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About The daily Nebraskan. ([Lincoln, Neb.) 1901-current | View Entire Issue (April 9, 1987)
Thursday, April 9, 1987
By The Associated Press
WASHINGTON A third Marine
who worked as a security guard in Mos
cow and Leningrad and in the U.S.
Embassy in Rome has been arrested on
suspicion of espionage.
Sgt. John Joseph Weirick, 26, of
Eureka, Calif., was arrested Tuesday
night and held in the brig at Camp
Pendleton, Calif., said Robert Sims,
chief Defense Department spokesman.
He is suspected of espionage while
working as a security guard at the
American consulate in Leningrad in
1981 and 1982, Sims said.
Meantime, as American officials
sought to measure the damage caused
by the infiltration of American diplo
matic missions by KGB agents and
electronic eavesdropping devices, there
were these developments:
O FBI Director William Webster ac
knowledged at a Senate hearing on his
nomination to head the CIA that the
Soviets use their new hilltop embassy
complex in Washington to intercept
U.S. telephone communications. But he
said he was unable to say "how much
damage they are doing."
O Secretary of State George P.
Shultz told reporters that Soviet
eavesdropping at the U.S. Embassy in
Moscow had cast "a heavy shadow"
over the talks he will hold next week in
the Soviet capital. He said he intended
to tell the Soviets "that they can't
expect to continue to create a hostile
environment for our people overseas
without cost to themselves."
O Soviet Deputy Foreign Minister
Vladimir F. Petrovsky said the U.S.
charges that the KGB had bugged the
new U.S. Embassy in Moscow are "dirty
fabrications" intended to spoil Shultz's
trip. He accused President Reagan of
making "hostile remarks."
O In Congress, bills were intro-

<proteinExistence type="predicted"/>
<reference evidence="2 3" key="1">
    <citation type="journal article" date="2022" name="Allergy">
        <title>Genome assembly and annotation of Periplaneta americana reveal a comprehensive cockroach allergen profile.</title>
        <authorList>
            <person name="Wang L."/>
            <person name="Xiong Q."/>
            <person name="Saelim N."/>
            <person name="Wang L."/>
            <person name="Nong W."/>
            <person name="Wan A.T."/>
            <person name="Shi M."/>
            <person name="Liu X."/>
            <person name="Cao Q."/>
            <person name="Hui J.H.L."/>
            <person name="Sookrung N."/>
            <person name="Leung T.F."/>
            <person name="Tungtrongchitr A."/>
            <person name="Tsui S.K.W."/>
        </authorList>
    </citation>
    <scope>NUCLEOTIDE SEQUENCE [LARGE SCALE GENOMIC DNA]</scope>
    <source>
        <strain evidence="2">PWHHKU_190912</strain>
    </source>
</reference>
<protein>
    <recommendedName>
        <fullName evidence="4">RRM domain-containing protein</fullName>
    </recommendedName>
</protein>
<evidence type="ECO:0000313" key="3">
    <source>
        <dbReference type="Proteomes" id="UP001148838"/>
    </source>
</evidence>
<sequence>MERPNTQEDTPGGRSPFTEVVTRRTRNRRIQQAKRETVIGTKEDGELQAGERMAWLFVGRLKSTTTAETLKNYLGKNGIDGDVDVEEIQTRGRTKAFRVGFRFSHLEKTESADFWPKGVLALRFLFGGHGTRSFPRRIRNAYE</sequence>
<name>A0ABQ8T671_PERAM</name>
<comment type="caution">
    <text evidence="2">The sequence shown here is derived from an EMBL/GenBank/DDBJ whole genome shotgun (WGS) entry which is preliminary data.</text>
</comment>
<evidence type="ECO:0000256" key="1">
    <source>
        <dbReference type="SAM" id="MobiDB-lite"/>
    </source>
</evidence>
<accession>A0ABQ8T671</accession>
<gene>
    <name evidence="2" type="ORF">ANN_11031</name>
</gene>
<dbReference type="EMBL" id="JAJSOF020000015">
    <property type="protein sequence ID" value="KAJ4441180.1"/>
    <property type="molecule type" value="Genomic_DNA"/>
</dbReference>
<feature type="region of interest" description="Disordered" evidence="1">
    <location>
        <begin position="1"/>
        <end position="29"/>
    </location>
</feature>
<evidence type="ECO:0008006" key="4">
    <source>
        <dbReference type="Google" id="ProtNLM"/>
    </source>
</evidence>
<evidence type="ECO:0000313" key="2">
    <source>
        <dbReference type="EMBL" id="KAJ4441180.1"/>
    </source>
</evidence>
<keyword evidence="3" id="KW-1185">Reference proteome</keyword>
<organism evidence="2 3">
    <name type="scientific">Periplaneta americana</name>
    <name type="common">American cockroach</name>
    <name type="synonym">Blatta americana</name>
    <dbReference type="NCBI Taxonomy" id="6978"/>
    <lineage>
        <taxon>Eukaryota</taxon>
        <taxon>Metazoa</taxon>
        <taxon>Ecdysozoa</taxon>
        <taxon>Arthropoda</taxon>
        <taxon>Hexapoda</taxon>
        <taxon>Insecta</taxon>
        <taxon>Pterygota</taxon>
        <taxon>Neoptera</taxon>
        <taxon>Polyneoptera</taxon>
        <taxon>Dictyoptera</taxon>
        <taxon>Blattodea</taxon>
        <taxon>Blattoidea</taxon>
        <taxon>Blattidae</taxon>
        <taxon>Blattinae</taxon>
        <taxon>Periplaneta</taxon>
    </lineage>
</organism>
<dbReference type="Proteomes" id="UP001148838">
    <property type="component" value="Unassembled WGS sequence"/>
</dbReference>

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duced to require the Soviets to aban
don their new Washington embassy site
and negotiate a new agreement with
the United States, Sen. William V. Roth,
R-Del., said he believed the new U.S.
Embassy in Moscow would have to be
torn down because it is so heavily
Pentagon officials, speaking on con
dition of anonymity, said military
investigators now believe that Weirick
"got some money from the Russians"
and "may have allowed access to the
consulate; more limited than Lonetree,
The arrest of Sgt. Clayton J. Lonetree
in December triggered the current mil
itary investigation, which has so far led
to three other arrests. Lonetree and
Cpl. Arnold Bracy, who worked together
as Moscow embassy guards in 1985 and
1986, have been charged with espionage.
Divers recover bodies from capsized ferry
ZEEBRUGGE, Belgium Divers struggled through
nightmarish mounds of mud and debris Wednesday to rec
over 104 bodies from a British ferry that sank more than a
month ago, officials said.
"It is absolutely disastrous and horrific inside," said
Commander Jack Birkett, who was directing the British
Royal Navy divers.". . .it was far worse than I anticipated."
About 30 more corpses were believed still inside the
Herald of Free Enterprise, which capsized March 6 and was
righted on Tuesday. Its keel was resting on the sandy
bottom in 30 feet of water about 1,000 yards off the harbor
entrance of this North Sea port.
Sixty-one bodies were recovered in the days following the
disaster, and the final death toll is expected to be about
195, making it one of Europe's worst peacetime maritime
tragedies. The cause of the accident remains under investi
gation by Belgian and British authorities.
About 348 people survived.
Officials said up to 20 bodies have been located on upper
decks and were to be brought ashore Thursday. They
doubted the others could be recovered from the submerged
lower decks until after the vessel was refloated. The salvage
company said that could take another two weeks.
Jpgir Zeebmgge jr Germany
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English Channel C 7 f
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The divers, some carrying powerful flashlights and porta
ble generators, continued the gruesome search after night
fall inside the darkened hull of the 7,951-ton vessel.
Television broadcasts showed a teddy bear lying among
broken glass and black mud on a passenger deck where
many of the victims had gathered as the ferry pulled out of
Zeebrugge harbor 4 12 weeks ago. Witnesses said the
vessel capsized in less than one minute.
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Editoi Jefl Korbelik
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Copy Desk Chief Joan Re?.ac